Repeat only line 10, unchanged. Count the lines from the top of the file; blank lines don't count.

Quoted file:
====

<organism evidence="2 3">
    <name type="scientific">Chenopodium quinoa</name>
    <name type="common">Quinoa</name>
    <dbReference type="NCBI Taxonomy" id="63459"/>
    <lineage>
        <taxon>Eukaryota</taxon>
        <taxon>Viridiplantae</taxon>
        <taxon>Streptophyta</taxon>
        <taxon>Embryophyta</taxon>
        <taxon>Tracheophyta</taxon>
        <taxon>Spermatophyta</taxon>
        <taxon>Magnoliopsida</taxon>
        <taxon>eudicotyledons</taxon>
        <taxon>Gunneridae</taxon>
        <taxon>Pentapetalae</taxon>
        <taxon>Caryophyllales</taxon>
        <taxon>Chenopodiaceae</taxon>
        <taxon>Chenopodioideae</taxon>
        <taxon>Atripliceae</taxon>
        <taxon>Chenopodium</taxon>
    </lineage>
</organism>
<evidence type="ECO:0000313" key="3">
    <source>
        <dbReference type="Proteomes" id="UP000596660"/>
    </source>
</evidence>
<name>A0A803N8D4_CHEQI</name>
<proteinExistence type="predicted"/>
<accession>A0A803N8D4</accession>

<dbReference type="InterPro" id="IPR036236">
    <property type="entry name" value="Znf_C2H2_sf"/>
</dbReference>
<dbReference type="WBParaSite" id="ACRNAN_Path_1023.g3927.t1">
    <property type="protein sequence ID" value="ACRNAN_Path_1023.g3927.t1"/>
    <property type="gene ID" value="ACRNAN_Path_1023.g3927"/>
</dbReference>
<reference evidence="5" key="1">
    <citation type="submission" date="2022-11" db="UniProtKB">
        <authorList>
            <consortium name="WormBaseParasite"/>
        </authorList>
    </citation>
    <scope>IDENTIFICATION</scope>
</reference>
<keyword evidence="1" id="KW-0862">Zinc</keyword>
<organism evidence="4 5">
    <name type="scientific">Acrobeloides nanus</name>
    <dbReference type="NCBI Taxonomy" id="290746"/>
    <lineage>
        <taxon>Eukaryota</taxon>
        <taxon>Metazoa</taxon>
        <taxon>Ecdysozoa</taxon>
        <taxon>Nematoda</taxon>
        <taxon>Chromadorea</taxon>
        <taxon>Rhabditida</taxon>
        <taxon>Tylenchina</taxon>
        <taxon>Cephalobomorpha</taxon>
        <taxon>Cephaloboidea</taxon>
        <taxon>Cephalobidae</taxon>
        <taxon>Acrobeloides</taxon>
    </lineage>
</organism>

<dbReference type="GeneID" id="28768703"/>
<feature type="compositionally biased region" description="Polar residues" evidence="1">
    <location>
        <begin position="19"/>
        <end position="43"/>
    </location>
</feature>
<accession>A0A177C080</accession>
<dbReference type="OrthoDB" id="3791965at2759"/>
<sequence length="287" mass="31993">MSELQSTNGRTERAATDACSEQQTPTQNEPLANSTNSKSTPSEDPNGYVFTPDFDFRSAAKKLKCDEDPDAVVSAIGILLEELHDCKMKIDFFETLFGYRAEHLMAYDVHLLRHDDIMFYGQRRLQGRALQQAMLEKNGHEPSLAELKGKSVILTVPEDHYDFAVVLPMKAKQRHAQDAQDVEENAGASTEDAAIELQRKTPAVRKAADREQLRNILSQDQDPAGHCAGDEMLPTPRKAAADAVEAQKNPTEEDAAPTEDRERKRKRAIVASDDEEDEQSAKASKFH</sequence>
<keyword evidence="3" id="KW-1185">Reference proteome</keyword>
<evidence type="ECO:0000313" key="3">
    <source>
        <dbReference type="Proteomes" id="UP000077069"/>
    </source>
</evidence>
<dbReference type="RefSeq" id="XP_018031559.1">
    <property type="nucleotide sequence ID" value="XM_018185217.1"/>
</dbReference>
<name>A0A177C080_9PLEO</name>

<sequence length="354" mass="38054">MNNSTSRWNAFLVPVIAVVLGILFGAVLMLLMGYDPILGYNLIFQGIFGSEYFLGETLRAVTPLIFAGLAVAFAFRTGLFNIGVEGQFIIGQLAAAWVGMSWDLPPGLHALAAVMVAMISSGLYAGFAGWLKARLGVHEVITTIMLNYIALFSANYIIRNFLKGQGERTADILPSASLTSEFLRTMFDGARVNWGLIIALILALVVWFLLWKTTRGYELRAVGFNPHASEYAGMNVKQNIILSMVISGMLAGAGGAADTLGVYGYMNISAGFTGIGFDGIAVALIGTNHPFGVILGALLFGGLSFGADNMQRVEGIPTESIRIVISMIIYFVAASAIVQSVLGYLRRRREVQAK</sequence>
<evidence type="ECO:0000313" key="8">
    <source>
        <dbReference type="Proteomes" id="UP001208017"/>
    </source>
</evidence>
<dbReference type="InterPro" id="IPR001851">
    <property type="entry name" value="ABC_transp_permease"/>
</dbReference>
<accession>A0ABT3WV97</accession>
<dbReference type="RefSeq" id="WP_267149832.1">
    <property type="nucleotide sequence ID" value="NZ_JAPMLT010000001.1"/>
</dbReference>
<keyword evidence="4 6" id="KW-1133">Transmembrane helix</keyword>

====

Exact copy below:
        <taxon>Tracheophyta</taxon>